Awareness of abuse in the kink community is growing, and I could not be more grateful.
Sadly, my friend Mollena Williams, who recently stepped down from her post as International Ms Leather 2010, was raped and only recently spoke up about it publicly. The outpouring of support has been unbelievable – although really hardly surprising considering what a truly amazing and widely loved (and lovable) person she is, and how highly visible worldwide.
That decision to speak up is helping open up the floodgates that so badly need to be opened in our circles, and she continues to speak out. In her thank you speech at the end of her IMSL tenure, Mo brought the issue up in front of hundreds of people, asking attendees how many had personally been sexually abused or known someone who had been, and had this to say about what happened:
It was a very scary decision for me to share my story and to ask for others to stand or raise a hand with me as survivors. And the remaining people I asked to show support if they knew someone who was a survivor of sexual abuse.
Over three-quarters of the room were with me on the first call. EVERYONE was in by the second.
It filled me with many emotions to see this happen. Validation. Pride in US. Rage that so many of us have lived this story. It threatened to take me out. And it was worth it. It was worth the fear and the opening of that wound because so. Many. Of. Us. Live. With. This. Pain.
Seventy five percent of a packed room full of pervs of every stripe were survivors of survivors of sexual assault, and not a single one didn’t at least know someone else who had been, even if they themselves had not had that sad experience.
Seventy five percent – 75%.
Think about this and what it means.
While there’s no way to measure the number of abusers who were involved, and given the size of our subculture and the frequency with which people share partners, either simultaneously or sequentially, we cannot have any certainty of what that number says about how many abusers are involved, that percentage still means that a huge percentage of our group are indeed abusers. And we all know at least one or two people who are serial abusers.
I wrote earlier in this blog that some people I’ve spoken to have estimated that 80-90% of all dominants (at least male) are abusive. Others challenged me on those numbers, and admittedly, there’s no way to prove them.
But when you’ve got a room full of people, it’s quite easy to roughly estimate the percentages involved when questions like Mo’s are asked.
I can’t give statistically accurate numbers or percentages. They don’t exist. It would be great if there were some high quality studies that were to quantify this problem more accurately, and hopefully someday we will indeed have them, but for now, there simply aren’t. All we can go by is reports like this, and hearing more and more people speak up privately or publicly about their experiences – a growing general consensus that this is a far bigger problem in the kink subculture than we as a group have known – or wanted to face. You find out about these things by talking to others, by public presentations about the issue, and people speaking out openly such as in Asher Bauer’s wonderful Field Guide to Creepy Dom, etc.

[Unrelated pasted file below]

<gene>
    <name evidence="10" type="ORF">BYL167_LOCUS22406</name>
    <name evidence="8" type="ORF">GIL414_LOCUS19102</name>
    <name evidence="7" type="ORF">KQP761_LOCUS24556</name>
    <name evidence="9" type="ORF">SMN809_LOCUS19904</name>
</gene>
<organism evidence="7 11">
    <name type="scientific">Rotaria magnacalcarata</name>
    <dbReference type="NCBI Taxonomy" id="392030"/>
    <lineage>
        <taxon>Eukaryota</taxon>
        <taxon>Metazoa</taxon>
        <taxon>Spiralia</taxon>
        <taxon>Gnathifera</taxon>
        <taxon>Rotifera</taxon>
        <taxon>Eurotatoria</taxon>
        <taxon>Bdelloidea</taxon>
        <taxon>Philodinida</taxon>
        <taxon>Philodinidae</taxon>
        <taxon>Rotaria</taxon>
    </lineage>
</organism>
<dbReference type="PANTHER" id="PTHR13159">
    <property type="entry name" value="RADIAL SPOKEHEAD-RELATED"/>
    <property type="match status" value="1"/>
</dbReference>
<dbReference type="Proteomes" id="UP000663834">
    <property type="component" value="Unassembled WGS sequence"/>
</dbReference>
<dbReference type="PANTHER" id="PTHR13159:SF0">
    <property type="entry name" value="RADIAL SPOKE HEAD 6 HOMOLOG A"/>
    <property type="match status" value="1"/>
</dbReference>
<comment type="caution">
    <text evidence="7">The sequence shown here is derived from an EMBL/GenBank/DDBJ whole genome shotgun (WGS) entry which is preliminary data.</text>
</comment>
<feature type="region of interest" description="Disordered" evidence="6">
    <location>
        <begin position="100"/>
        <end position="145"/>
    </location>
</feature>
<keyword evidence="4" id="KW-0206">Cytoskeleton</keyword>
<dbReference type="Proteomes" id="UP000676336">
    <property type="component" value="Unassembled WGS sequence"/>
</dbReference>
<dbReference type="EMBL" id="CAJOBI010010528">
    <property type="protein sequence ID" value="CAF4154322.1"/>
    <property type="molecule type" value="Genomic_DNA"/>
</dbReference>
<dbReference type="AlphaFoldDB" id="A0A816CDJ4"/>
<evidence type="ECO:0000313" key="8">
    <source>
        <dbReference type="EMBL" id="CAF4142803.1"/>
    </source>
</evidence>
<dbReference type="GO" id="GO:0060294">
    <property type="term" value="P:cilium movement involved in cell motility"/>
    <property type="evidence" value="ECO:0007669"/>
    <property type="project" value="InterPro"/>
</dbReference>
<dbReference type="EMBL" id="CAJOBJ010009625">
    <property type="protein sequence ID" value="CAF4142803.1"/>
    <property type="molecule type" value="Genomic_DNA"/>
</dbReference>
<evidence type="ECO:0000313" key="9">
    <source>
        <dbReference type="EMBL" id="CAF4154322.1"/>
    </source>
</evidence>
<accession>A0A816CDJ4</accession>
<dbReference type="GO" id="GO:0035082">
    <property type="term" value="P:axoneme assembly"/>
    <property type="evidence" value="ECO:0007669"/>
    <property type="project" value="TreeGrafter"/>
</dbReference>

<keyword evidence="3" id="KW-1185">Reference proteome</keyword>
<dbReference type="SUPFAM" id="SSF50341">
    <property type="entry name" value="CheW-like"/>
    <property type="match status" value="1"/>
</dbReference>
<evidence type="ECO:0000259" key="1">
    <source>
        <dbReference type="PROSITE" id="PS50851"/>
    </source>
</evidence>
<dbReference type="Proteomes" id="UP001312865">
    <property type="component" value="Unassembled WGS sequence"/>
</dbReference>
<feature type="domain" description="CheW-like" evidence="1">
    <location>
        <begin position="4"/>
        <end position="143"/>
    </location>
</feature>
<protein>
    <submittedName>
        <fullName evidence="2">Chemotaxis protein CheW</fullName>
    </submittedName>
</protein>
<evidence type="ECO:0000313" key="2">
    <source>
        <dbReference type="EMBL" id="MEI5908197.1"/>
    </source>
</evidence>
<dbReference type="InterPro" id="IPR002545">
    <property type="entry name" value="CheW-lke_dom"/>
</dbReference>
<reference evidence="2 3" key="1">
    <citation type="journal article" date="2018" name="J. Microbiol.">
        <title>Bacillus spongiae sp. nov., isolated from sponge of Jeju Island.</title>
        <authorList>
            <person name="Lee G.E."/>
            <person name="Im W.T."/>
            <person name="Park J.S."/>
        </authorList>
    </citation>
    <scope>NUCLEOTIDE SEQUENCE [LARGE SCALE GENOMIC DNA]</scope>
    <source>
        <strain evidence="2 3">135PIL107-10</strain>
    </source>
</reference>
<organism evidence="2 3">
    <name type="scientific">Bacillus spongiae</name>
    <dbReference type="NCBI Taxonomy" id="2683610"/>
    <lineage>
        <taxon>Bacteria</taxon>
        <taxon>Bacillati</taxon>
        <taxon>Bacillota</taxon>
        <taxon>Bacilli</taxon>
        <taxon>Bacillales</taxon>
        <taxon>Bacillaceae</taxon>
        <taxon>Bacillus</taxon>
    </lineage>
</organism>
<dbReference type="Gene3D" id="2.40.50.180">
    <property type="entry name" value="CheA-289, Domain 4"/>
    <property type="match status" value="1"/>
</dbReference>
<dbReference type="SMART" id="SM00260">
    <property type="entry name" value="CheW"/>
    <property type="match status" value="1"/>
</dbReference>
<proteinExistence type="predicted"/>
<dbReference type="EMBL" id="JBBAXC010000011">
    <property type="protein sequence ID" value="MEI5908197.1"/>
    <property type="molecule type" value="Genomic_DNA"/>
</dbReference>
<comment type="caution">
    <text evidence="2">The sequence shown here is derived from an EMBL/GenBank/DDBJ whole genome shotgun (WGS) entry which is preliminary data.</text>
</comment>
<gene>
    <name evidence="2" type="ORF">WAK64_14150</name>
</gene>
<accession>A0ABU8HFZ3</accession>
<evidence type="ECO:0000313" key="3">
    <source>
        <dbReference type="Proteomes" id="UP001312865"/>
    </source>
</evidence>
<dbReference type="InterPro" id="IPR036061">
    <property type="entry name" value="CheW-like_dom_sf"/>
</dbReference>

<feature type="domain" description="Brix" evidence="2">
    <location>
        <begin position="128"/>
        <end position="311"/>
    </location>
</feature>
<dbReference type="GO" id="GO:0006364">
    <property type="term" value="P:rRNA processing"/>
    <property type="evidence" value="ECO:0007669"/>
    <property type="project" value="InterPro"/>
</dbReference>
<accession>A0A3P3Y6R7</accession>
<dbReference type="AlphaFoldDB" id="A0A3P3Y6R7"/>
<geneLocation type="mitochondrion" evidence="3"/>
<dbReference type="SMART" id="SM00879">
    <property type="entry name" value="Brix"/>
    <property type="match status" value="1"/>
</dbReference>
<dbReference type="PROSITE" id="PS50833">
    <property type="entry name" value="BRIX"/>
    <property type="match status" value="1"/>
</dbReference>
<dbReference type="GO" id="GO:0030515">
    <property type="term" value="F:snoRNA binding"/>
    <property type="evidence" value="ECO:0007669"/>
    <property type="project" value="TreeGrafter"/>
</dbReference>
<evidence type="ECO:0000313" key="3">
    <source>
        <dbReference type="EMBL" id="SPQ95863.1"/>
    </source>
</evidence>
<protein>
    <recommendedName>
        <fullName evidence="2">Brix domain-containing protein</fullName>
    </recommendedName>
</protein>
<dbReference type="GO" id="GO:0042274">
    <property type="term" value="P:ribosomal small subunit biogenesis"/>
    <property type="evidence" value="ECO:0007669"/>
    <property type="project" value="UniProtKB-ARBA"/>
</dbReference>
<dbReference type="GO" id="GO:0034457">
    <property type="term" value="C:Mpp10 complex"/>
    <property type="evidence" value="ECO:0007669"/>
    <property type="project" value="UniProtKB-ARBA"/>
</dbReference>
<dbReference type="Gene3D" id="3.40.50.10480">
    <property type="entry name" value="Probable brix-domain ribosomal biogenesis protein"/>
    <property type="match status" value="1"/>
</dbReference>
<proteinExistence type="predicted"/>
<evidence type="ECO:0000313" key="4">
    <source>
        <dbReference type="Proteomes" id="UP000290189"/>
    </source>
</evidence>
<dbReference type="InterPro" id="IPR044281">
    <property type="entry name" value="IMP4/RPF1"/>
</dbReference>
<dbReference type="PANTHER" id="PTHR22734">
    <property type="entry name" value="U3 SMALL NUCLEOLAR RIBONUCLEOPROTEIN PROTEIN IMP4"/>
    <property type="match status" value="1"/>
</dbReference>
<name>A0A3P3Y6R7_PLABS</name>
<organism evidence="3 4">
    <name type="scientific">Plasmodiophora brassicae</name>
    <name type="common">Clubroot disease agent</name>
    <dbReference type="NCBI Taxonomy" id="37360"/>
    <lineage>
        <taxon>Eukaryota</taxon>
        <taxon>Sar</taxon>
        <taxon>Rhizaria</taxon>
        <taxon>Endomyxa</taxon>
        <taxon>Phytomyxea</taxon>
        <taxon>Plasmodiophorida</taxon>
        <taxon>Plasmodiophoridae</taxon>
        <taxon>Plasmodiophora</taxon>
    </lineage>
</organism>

Mo, I so share your rage and pain, both what you have been through personally, and at the fact that this is such a widespread issue in the kink world, that so many others have also stood in our shoes.
I also fully understand your feeling of validation, as indeed the reaction you got and your report about it help in turn to validate everything I’ve been saying for a few years, and everything I’ve been through myself and continue to suffer from.
And that is why this blog exists, and I will continue to speak out about publicly abuse in the kink world, trying to excise it from our midst, and working to help others recognize it and learn to fight it as well, despite all of the fallout, including some very overt threats.
The time for silence and sweeping this issue under the rug is over.
We speak about power exchange in BDSM as a positive thing, but when it is used as a battering ram, as has happened to so many of us, it’s just plain abuse. It is time for those of us who have been battered, both literally and figuratively (emotionally and sexually) to take back our own power and stand up and fight these injustices en masse.
It is never going to be possible to entirely excise abuse or abusers from our midst, either in the kink world or the vanilla world at large. But we can work together to create an environment in which they cannot hide as easily as the current D/s culture both allows and indeed encourages.
We not only can, but we absolutely must.
Because it’s not OK that even one person has to suffer the effects of any kind of abuse, but the fact that it’s such a high percentage is absolutely intolerable and insupportable.
And it’s just as bad that the culture of silence in the scene has covered it up for so long, if not worse, because that means that we have all been complicit in perpetuating these problems. Indeed the culture of silence and confidentiality at all costs, coupled with the “It’s all about the dom” mentality, has led to frequently victimizing the victims all over again by blaming them and letting the abusers get off scott free without consequences.
These. Things. Simply. Must. Stop.
And we have to all work together to make that happen.
Thank you for speaking up, Mo. From the bottom of my heart.